‘What we need to get back to’: Food sovereignty event brings talk of barter economies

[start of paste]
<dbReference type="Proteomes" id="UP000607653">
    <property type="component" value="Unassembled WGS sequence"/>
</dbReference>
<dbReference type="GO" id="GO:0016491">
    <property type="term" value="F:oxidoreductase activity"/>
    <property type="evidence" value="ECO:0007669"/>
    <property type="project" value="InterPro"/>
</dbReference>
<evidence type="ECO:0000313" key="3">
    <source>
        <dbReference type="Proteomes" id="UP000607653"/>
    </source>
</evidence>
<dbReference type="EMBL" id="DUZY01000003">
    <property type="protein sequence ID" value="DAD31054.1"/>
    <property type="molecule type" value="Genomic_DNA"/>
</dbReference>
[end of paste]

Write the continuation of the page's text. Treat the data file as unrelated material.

By Alexandra Mehl  Local Journalism Initiative Reporter Port Alberni, BC – In late March Nuu-chah-nulth and surrounding communities gathered at Maht Mah’s for Ahousaht’s food sovereignty event. After a full day of presentations, attendees and presenters gathered to competitively trade teas, herbs, seeds, smoked sockeye, soaps, and other goods, representing an economy that traces back thousands of years. “Traditionally, we had vast trade routes,” said Nitanis Desjarlais, a traditional food advocate, noting there was language associated with trading. “It opened up our plates to this variety of foods, and it strengthened our relationships.” “It was a currency,” added Desjarlais. “And it still is now.” According to a University of British Columbia document, the First Nations of B.C. were the most “active and expert” traders in North America, in some cases…

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